Today’s question comes from Janice:
I heard a bit of your conversation with the attorney this morning regarding the legalization of marijuana. As a nurse of many years, I fail to understand what benefit there is to "legalizing marijuana." We use all kinds of restricted drugs for medical reasons - why should marijuana be treated any differently.
My father, husband, and brother-in-law all died of cancer. My husband could legally take oxycodone, my father took fentanyl, and my brother-in-law was taking huge doses of morphine to try to control his bone pain. However, none of those are legally sold on the street. If someone needs marijuana, why can't they just get a prescription for it? The attorney this morning said his mother needed marijuana to deal with her cancer before she passed. I don't see that anyone would have a problem with that - but we don't need marijuana shops for that.
Please enlighten me.
Bottom Line: I think there might have been a bit of confusion about my position, so I’ll start there. What annoys me most about politics, and this can be true of the politicians as well, is hypocrisy. I voted against the Florida Amendment authorizing medical marijuana in 2016. Not because I’m opposed to it but because there’s a right and wrong way of doing things
As I’ve stated for years, the right way to pursue marijuana legalization in any form is at the federal level. As long as it’s a schedule one drug according to the federal government it’s not legal in any form in any state. The legalization effort, including for medical marijuana should have happened in Washington, not here.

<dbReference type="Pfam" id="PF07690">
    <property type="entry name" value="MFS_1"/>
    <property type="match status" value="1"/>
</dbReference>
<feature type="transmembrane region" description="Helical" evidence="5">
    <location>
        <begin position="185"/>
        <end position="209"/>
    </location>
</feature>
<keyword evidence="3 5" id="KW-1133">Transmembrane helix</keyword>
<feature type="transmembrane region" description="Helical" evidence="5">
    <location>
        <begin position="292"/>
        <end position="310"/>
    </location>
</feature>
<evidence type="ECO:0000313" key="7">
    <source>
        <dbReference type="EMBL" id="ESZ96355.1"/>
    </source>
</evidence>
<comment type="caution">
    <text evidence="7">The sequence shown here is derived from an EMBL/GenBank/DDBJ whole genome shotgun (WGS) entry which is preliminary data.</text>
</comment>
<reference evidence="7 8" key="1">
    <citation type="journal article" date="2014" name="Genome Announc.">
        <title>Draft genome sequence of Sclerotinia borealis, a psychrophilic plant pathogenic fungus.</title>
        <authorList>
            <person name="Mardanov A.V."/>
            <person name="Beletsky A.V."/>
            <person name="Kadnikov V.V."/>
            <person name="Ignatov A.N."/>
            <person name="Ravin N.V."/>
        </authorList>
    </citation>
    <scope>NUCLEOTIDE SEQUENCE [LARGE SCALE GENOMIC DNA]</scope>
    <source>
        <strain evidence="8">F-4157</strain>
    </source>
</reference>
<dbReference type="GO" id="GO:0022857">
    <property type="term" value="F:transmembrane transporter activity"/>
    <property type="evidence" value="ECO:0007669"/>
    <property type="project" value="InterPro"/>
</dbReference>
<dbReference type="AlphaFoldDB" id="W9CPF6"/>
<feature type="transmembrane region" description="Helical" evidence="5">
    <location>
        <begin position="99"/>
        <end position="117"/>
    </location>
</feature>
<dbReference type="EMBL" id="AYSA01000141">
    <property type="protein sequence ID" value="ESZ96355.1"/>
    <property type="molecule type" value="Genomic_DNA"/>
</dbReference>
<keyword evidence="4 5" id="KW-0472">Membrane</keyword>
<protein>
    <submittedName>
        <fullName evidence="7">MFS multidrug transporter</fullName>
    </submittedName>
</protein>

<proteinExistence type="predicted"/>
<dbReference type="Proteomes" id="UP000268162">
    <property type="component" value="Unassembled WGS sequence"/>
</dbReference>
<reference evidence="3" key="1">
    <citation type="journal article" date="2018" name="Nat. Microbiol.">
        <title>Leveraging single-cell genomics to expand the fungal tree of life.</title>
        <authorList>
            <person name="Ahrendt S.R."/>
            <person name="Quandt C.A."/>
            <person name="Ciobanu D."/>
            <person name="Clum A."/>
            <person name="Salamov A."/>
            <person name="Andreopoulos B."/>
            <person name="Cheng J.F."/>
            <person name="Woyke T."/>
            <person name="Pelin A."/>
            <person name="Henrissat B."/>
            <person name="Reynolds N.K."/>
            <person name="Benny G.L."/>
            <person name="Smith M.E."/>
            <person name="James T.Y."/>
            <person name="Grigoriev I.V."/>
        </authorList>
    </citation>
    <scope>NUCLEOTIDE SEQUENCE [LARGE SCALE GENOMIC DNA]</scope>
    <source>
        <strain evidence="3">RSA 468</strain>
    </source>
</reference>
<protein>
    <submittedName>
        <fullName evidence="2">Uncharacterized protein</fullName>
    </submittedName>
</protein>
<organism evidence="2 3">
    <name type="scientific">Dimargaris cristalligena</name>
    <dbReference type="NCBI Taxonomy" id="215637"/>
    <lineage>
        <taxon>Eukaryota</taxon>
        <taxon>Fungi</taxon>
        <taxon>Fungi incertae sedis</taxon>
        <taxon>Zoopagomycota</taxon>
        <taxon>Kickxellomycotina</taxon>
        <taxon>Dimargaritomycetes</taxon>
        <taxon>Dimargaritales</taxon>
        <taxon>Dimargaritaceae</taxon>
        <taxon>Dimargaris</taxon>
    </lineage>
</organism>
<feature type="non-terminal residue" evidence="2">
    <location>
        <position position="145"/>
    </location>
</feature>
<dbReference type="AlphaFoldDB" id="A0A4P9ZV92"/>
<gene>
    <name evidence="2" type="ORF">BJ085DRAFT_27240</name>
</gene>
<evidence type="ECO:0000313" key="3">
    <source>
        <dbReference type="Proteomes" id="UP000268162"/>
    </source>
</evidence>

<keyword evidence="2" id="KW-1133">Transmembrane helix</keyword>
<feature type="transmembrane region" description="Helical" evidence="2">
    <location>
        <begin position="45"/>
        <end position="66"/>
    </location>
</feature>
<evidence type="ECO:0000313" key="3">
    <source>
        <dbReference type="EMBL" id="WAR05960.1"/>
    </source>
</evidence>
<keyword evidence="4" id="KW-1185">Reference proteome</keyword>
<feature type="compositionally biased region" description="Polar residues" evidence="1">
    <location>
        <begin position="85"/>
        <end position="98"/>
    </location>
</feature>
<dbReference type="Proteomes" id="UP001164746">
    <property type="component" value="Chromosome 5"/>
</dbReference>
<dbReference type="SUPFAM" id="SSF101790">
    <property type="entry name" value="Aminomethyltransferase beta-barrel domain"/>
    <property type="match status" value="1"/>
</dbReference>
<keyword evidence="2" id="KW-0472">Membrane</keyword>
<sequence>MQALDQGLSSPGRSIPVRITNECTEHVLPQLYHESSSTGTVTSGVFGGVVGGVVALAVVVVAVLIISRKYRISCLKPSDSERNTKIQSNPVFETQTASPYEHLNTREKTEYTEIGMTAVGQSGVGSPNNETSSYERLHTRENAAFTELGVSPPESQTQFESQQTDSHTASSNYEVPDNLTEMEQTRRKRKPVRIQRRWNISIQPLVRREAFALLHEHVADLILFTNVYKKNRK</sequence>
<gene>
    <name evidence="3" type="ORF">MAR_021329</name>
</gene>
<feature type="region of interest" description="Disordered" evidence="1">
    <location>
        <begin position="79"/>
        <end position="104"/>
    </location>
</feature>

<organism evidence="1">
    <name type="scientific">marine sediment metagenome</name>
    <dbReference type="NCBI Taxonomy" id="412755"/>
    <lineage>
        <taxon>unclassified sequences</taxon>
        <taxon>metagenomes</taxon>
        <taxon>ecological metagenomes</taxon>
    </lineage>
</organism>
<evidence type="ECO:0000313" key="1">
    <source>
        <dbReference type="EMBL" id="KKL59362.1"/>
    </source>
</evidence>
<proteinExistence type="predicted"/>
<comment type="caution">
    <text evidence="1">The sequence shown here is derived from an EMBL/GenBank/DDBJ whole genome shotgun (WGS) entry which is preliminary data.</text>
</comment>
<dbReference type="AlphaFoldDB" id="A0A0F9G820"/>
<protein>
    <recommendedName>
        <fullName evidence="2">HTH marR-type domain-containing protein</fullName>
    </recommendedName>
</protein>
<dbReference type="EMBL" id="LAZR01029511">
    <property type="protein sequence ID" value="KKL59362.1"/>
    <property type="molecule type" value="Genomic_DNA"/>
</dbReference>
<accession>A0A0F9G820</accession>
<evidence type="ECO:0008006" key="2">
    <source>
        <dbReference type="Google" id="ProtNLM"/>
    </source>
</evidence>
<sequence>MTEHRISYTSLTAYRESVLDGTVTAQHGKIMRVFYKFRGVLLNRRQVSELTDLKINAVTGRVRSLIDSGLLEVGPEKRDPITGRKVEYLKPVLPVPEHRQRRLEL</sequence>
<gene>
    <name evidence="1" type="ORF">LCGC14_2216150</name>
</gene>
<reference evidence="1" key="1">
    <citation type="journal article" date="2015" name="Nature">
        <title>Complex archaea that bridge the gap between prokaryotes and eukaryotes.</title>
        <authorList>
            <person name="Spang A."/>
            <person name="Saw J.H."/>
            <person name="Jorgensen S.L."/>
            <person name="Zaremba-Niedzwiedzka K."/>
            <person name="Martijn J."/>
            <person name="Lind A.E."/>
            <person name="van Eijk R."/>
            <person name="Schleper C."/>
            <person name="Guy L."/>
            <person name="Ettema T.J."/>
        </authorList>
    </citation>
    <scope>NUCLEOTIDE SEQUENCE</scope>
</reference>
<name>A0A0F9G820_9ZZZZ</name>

It’s my consistency on core principles and values that also lead me to the greater point of your note. I’m supportive of real legalization at the federal level to put an end to the lawlessness taking place in states like ours. To your point, from a healthcare perspective, I’m hopeful that people don’t use it recreationally.
Now, our new governor also has some thoughts on this topic. What might Governor DeSantis’s moves on marijuana mean in Florida? As I've mentioned, prior to him taking the post, there are significant differences in opinion and priorities between DeSantis and his predecessor. We’ve already seen that play out with environmental policy, public officials across the state and now medical marijuana. With the governor ready to act on marijuana policy in our state what will that mean?
The first and easiest step is for the state to drop legal action opposing the smoking of medical marijuana. That’s doubtlessly is going to happen but it’s also just the tip of the iceberg. It’s likely you’ll see a push for a legislative overhaul of state guidelines on legally growing marijuana. Currently, Florida law only legally enables growers to have a maximum of six flowering or 12 vegetative plants. Only established nurseries are enabled to grow as well. State regs state that a nursery must have 30 years of operation before being eligible for a license to grow as well as a minimum of 400,000 plants in cultivation. This locks out a lot of potential growers across the state.
I also expect the state to act to pave the path toward possible recreational adaptation in the future. Reading between the lines it appears there’s an expectation that there will be recreational legalization either at the state or federal level in the not-so-distant future. Laying the foundation for that today could help the state capture most of the business opportunity in-state rather than relying on imports for the product when/if recreational use takes hold.
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